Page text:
The Democratic Alliance believes the most recent petrol price increase set for Wednesday September 5, could have been avoided if the Department of Energy had adjusted the petrol pricing formula.
On Wednesday the petrol price will increase by 93 cents per litre, with diesel set to increase by 69 cents.
Lance Greyling MP, DA shadow minister of energy, noted that most South Africans can ill-afford this increase. “Petrol can be much more affordable if government taxes and levies are reduced to a minimum, and the basic fuel price reflects oil supply fundamentals over the long term,” he said in a press statement.
The DA pointed out that the Department of Energy has admitted that the latest price hike is partly the result of a new “retail margin” in the petrol pump price formula. “Such a unilateral decision is undemocratic at best, and economically senseless at worst,” Greyling said.
He said that the new “retail margi”’ was purportedly agreed to at the Motor Industry Bargaining Council in September 2010. However, its inclusion in the already-controversial petrol pump price formula has not yet been discussed in Parliament.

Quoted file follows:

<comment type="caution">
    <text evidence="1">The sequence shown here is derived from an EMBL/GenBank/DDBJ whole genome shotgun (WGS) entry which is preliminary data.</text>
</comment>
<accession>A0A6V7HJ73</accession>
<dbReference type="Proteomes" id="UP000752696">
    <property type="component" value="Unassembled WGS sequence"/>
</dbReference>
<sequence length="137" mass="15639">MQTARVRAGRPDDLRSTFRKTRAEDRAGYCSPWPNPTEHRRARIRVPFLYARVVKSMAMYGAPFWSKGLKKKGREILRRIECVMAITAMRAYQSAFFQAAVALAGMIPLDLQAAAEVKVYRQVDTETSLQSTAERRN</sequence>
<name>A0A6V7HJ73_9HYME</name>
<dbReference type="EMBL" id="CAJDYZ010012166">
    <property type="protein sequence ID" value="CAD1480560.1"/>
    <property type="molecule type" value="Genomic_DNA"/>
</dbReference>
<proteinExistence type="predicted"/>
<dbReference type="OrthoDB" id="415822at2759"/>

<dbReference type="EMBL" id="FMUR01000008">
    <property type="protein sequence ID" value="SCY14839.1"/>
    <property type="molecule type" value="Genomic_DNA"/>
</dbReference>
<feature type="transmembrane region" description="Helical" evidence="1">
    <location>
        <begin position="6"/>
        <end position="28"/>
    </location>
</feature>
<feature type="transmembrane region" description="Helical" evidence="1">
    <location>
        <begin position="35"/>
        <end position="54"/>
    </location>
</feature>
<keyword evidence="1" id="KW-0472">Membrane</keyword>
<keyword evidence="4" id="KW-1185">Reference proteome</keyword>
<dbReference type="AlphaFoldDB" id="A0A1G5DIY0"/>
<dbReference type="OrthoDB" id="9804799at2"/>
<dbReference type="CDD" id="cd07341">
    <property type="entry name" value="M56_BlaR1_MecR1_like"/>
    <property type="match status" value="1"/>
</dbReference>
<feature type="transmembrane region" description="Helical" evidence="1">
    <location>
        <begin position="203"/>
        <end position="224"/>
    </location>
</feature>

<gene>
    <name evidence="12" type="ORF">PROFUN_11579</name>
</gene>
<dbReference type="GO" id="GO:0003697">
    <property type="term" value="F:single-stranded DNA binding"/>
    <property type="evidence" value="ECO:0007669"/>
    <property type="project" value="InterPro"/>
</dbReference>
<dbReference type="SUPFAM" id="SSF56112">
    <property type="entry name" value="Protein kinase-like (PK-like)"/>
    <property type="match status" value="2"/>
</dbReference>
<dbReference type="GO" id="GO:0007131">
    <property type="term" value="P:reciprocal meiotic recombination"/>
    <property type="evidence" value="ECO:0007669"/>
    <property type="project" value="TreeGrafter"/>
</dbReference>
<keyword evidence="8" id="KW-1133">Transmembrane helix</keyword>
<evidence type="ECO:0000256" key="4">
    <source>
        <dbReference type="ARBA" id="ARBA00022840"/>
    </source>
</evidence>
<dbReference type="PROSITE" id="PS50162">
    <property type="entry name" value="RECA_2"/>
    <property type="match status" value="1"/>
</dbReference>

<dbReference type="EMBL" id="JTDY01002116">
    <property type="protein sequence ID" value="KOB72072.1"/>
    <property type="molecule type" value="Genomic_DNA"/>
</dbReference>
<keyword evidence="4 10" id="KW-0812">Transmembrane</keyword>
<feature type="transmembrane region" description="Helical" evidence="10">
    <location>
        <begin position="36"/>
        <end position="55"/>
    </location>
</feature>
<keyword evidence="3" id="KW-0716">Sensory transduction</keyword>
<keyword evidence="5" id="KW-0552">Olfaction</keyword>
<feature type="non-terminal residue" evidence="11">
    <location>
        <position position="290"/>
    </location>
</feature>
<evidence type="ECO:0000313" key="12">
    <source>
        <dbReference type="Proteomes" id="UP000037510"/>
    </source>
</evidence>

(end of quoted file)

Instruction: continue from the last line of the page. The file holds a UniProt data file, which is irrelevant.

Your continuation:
“I will be tabling a motion for debate on this issue, placing it in the broader context of how government plans to deal with increasing future oil prices,” the shadow minister said.
The DA noted that the basic fuel price is driven by the international oil price, which fails to reflect supply fundamentals and local conditions. A number of other levies and taxes are then added to arrive at the petrol price.
These included the road accident fund levy, and now a new subsidy for paying “wages of service-station pump attendants and cashiers”, the political party said.
“While the DA is strongly in favour of improved working conditions and pay for these workers, the mechanisms by which it happens must first be debated in parliament. This would also serve to provide surety that any agreed subsidy actually reaches its intended recipients,” the party said.
“Such ill-conceived policies will simply add a further cost burden to South Africans who are already under pressure just to survive. The Department of Energy must urgently consider our proposals to adjust the petrol pricing formula and relieve some of the pressure,” Greyling concluded.